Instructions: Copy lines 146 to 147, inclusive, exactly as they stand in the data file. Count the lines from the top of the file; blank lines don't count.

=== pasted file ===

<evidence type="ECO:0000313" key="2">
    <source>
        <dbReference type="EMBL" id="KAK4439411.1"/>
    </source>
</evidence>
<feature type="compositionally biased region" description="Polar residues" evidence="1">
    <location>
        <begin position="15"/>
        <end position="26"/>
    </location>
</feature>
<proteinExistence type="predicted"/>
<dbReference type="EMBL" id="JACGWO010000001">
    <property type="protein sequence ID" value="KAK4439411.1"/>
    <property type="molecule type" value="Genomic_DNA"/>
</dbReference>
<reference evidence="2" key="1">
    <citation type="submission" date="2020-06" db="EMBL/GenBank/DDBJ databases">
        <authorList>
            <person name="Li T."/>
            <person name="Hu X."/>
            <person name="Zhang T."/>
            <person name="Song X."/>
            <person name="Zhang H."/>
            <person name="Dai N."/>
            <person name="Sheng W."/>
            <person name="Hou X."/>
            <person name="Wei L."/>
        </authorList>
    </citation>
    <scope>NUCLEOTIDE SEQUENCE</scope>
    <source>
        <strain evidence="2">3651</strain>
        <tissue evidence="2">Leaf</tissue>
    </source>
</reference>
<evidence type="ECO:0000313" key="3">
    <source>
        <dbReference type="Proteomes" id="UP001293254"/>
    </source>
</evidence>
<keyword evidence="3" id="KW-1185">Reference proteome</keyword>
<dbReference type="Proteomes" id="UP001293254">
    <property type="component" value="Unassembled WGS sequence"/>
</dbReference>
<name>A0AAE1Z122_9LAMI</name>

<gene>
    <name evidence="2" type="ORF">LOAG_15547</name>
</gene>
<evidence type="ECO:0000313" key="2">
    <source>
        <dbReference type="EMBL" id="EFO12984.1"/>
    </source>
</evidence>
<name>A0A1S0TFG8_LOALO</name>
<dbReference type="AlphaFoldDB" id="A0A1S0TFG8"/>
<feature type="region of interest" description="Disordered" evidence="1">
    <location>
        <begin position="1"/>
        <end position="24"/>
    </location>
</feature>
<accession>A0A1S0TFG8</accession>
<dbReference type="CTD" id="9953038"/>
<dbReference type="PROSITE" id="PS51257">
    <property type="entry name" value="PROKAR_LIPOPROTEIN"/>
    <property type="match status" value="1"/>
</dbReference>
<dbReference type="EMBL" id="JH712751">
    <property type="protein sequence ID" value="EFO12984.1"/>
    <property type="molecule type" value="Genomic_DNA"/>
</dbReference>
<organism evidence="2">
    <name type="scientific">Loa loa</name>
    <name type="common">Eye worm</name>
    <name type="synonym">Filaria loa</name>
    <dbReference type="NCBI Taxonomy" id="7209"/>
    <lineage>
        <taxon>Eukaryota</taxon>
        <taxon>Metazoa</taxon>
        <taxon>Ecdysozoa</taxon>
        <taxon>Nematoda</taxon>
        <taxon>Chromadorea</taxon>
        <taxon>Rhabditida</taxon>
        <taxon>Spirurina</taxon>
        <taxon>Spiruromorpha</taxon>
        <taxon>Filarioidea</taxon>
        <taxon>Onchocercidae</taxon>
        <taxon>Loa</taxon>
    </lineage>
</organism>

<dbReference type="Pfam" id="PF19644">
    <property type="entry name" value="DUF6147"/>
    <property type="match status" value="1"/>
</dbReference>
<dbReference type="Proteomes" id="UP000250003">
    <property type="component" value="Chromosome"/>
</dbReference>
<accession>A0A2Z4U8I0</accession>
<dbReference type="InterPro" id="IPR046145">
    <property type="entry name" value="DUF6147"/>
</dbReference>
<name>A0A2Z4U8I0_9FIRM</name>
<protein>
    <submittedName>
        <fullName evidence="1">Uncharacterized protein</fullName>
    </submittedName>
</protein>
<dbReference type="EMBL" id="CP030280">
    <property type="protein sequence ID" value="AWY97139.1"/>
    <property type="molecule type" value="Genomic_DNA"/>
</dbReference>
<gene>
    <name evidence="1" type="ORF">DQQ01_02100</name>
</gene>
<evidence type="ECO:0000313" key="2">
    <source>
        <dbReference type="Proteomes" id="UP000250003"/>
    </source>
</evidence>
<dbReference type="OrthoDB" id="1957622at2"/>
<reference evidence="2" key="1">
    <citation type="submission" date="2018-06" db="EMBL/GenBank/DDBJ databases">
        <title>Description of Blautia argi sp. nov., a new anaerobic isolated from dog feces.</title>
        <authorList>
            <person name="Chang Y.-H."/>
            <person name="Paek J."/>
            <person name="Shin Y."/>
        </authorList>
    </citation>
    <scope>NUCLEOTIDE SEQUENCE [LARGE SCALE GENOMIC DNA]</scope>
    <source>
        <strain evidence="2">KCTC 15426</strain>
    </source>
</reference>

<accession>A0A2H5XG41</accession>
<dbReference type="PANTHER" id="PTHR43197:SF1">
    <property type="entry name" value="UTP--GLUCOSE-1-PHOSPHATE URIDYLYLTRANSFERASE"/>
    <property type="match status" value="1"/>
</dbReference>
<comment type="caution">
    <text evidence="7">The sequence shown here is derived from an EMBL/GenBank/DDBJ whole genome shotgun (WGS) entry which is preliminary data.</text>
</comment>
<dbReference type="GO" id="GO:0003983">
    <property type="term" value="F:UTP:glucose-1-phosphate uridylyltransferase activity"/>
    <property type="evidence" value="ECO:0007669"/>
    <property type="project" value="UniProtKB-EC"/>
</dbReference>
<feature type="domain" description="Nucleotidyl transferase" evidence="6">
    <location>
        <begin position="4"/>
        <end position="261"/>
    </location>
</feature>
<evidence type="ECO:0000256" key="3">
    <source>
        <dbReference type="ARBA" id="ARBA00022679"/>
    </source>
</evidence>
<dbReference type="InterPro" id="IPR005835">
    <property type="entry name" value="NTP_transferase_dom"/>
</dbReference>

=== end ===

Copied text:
    <property type="evidence" value="ECO:0007669"/>
    <property type="project" value="UniProtKB-EC"/>